In a variant of the inventive method described above, and insofar as the measurement is not impaired thereby, the amount of sample can be chosen so large that the level of the sample alone in the cuvette lies above edge 3 but below the path of light beam 61. In this case, the sample is traversed by light beam 4 before the addition of reagent and the sample moves by the action of the air pressure of arrangement 21 mentioned above, in a manner analogously to that shown in FIG. 3(3) for the sample-reagent mixture. Upon the addition of the reagent into the cuvette, the sample-reagent mixture 32 causes a change of the absorptance value measured with light beam 61. This change due to the introduction of the reagent into the sample is detected and constitutes the beginning of the measurement of the coagulation time.

Although preferred, it is not necessary to introduce the sample into the cuvette before introducing the reagent. In a variant of the inventive method, the reagent is first added to the cuvette and then the sample is added. In this case, the level of the reagent alone may or may not be above edge 3. If the level of the reagent alone is lower than edge 3, light beam 61 would not detect the reagent and arrangement 21 would not cause the reagent to move. Upon adding the sample in an amount sufficient for the level of the resulting sample-reagent mixture to be above edge 3, light beam 61 would detect the presence of the mixture and thereby mark the beginning of the measurement of the coagulation time. If the level of the reagent alone is higher than edge 3, light beam 61 would detect the presence of the reagent alone by a change of the absorptance value measured with light beam 61. Upon adding the sample, there would be a further change in the latter absorptance value, this change thereby marking the beginning of the measurement of the coagulation time.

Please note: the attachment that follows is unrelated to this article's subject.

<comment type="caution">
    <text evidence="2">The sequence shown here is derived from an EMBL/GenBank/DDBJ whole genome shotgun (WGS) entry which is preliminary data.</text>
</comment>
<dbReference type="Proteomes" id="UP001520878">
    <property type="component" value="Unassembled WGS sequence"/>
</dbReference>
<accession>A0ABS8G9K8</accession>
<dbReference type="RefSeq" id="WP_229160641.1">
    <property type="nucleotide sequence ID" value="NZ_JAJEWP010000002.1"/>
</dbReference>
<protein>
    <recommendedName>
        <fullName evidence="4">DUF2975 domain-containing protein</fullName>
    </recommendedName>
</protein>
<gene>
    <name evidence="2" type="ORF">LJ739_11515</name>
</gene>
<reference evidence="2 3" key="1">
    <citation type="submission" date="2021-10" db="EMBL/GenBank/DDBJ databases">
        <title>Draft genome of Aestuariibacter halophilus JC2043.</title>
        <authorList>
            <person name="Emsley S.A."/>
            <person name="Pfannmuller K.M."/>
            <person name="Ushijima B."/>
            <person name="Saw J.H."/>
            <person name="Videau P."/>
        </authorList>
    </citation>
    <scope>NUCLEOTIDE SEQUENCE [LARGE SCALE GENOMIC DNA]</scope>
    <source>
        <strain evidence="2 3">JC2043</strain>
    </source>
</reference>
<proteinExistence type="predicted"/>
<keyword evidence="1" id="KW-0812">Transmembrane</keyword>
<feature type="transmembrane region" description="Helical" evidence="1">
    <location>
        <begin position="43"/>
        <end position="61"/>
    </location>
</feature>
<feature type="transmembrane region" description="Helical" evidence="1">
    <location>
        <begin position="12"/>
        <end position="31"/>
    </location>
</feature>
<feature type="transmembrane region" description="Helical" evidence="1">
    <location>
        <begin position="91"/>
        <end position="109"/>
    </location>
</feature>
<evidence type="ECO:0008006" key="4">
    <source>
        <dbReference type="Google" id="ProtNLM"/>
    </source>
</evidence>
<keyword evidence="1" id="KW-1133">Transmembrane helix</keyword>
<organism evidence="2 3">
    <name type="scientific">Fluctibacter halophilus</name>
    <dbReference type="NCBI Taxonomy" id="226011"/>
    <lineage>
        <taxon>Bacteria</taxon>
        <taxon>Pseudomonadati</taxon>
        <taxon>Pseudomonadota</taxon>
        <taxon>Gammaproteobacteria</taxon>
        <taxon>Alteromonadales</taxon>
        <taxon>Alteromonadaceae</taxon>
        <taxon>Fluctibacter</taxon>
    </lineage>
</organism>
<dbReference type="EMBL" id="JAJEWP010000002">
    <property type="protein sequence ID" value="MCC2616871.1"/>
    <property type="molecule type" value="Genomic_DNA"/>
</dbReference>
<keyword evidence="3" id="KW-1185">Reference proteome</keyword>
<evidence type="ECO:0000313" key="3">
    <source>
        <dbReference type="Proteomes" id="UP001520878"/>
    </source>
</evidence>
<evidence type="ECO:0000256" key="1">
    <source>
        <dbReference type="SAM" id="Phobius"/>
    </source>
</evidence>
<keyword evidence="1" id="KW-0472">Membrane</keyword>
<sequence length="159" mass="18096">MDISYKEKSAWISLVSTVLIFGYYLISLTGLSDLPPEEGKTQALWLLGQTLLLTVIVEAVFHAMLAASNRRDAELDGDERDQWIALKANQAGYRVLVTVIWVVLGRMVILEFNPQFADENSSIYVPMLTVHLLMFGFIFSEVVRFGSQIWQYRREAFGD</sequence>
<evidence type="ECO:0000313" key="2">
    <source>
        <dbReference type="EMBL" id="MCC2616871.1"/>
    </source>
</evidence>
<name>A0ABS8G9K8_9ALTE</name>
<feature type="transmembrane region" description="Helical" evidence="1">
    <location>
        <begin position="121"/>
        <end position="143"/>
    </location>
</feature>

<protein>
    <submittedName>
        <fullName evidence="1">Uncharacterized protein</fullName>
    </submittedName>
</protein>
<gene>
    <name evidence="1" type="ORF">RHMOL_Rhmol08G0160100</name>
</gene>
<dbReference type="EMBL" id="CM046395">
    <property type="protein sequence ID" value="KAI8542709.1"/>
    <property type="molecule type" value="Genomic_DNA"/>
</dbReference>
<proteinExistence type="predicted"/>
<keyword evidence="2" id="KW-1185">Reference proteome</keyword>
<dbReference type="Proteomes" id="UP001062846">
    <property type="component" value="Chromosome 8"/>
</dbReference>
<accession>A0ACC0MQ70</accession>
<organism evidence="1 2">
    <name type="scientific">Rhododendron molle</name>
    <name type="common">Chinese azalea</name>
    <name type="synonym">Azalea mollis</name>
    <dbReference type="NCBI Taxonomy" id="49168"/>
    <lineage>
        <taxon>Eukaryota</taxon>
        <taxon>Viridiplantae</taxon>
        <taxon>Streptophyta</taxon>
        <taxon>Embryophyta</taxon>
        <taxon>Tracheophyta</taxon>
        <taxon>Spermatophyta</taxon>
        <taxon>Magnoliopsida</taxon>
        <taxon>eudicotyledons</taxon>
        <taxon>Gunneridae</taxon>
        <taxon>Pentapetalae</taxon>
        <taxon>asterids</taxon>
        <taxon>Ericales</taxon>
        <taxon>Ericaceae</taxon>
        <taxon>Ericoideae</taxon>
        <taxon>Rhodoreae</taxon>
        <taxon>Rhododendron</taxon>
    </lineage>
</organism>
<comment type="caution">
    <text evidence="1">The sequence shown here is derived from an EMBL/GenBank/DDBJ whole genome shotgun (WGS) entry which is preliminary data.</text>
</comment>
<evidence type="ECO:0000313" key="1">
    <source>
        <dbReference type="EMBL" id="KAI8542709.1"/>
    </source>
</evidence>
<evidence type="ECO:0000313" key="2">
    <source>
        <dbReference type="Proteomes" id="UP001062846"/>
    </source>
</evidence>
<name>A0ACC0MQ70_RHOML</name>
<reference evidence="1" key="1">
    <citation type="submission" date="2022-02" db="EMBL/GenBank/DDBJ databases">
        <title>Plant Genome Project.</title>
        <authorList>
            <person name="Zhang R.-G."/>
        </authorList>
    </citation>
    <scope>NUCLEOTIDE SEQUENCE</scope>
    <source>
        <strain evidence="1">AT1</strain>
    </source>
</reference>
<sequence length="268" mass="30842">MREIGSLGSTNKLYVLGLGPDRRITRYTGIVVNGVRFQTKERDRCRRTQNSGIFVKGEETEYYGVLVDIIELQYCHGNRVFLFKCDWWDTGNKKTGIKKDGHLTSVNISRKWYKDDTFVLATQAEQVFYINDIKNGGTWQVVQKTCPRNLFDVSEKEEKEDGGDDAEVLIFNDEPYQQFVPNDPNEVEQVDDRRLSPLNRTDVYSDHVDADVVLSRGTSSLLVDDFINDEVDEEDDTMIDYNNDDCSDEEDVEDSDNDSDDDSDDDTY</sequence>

As shown in FIGS. 4a to 6b, the apparatus in accordance with the invention can also operate with a different embodiment of a cuvette.

FIG. 4a shows a front cross-sectional view of a cuvette 41 and FIG. 4b shows its end view. As in the case of cuvette 1 of FIG. 1, cuvette 41 also has a partition 44 with a sharp edge 43. Partition 44 divides the cuvette into two chambers. A top 45 of cuvette 41 is open.

As shown in FIG. 5, variable air pressure is supplied to cuvette 41 through a lateral opening 42 in one of the chambers of cuvette 41. Opening 42 is connected via a conduit 77 with an arrangement for producing variable air pressure. Cuvette 41 in FIGS. 4a-6b has the advantage that it can be easily placed in a measuring device or holder.